He signed the death warrant.
In June, Webster wrote a confession. He admitted to killing Parkman in self-defense when the latter had become aggressive over the debt. He said that it was an unpremeditated rage, an act of passion and provocation, not a malicious murder. He said that Parkman "was speaking and gesticulating in the most violent and menacing manner" about the mineral cabinet being put up to cover another loan, and that in his fury he, Webster:
seized whatever thing was handiest - it was a stick of wood - and dealt him an instantaneous blow with all the force that passion could give it. It was on the side of his head, and there was nothing to break the force of the blow. He fell instantly upon the pavement. There was no second blow. He did not move.
He also admitted to authoring an anonymous letter.
Despite renewed calls for a commutation, the Governor and Council remained unmoved, the sentence remained final, and Webster was taken to Boston's Leverett Street Jail on August 30, 1850, and publicly hanged. He died within four minutes and was buried in the Copp's Hill Burying Ground. After the hanging, Parkman's widow was the first contributor to a fund created for Webster's impoverished widow and daughters.
An article in the November 23, 1884 Boston Globe discussed the possibility that Webster was placed in a harness, and was never hanged. A story is re-told about a sailor seeing Webster in Fayal (or Faial), Azores, long after his death sentence. Other witnesses describe how Webster's body was moved from the gallows site, and was going to be brought to a neighbor's house. There was a concern his body would be stolen, and security precautions were taken. The article also asserted Webster's body was placed in Copp's Hill Burying Ground in his father's tomb.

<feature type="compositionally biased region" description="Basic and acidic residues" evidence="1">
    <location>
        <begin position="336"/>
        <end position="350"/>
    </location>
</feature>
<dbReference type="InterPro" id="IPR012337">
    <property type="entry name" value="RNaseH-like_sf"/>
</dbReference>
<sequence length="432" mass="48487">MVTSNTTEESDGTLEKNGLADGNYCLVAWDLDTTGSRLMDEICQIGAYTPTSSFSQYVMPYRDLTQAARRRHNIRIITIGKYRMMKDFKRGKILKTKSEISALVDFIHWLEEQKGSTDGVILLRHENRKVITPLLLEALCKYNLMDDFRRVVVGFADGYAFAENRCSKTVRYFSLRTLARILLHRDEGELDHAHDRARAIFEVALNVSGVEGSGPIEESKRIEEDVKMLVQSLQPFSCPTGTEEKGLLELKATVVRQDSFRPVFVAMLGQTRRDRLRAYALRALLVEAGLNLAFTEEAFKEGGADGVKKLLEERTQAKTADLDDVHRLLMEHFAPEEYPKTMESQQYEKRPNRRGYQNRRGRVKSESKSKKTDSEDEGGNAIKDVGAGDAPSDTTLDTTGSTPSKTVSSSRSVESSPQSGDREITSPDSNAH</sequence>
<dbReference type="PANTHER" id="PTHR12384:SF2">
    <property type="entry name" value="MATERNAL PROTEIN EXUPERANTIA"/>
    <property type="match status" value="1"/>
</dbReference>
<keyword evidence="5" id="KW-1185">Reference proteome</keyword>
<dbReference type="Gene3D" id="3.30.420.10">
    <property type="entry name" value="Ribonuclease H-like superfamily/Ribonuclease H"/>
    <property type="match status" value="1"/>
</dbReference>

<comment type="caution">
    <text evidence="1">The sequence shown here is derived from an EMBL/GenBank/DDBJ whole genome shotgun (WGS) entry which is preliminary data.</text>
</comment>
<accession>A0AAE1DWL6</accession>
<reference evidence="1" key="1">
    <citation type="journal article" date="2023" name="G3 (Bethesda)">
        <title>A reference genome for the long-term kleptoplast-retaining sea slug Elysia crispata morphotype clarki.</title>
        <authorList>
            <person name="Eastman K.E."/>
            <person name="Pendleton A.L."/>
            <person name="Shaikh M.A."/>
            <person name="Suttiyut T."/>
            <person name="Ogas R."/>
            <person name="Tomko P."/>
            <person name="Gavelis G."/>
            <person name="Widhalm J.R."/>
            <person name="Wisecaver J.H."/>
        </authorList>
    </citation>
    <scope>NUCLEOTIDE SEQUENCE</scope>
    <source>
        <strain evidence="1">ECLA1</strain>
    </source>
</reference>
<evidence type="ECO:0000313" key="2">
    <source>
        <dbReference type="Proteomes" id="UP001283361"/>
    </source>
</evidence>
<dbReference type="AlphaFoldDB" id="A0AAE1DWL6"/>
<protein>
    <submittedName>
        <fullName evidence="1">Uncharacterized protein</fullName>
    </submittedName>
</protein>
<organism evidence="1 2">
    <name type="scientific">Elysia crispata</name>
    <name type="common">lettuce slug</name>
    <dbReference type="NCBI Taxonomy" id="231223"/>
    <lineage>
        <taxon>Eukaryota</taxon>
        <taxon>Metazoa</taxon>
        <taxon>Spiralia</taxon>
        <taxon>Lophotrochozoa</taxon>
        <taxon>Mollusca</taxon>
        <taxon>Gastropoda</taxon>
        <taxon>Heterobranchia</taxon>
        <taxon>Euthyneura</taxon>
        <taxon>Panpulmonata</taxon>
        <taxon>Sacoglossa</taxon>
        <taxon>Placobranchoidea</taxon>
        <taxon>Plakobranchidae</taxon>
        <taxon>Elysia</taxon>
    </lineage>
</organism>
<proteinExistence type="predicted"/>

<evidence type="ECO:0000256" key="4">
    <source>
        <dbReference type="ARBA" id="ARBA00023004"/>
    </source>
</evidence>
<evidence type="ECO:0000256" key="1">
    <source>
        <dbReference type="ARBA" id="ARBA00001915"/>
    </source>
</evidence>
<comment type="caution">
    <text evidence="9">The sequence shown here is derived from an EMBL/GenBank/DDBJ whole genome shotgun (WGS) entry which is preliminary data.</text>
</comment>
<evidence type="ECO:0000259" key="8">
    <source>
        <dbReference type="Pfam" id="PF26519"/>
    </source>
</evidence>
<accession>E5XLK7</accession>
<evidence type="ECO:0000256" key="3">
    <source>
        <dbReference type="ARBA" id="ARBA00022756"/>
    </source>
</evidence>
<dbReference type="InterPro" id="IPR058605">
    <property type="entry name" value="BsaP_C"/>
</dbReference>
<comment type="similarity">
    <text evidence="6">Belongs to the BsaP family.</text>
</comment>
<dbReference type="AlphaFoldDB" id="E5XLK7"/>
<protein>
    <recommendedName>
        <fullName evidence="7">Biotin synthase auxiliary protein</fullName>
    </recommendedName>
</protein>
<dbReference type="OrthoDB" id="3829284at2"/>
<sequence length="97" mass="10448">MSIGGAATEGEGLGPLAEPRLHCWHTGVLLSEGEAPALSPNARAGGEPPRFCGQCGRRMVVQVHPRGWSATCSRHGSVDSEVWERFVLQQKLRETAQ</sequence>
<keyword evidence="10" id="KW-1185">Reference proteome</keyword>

The case proved enduring in its impact as the first in the United States where dental evidence, and scientific testimony were accepted in a murder trial. Debate continued for years about a number of its facets. When Charles Dickens visited Boston in 1867, among his first requests was to see the room where Parkman had been murdered.
A century after the trial, one author observed, "the Parkman murder case stands as a classic example of how a jury can reach a sound verdict despite an unfair trial." Another author claimed that the prosecutors ignored evidence that did not fit the case, Judge Shaw showed bias against Webster, whose confessor, Reverend George Putnam, was helping the prosecution, and statements were edited before appearing in the Bemis and Cushing Reports, which were a whitewash and issued to counteract a spate of negative publicity.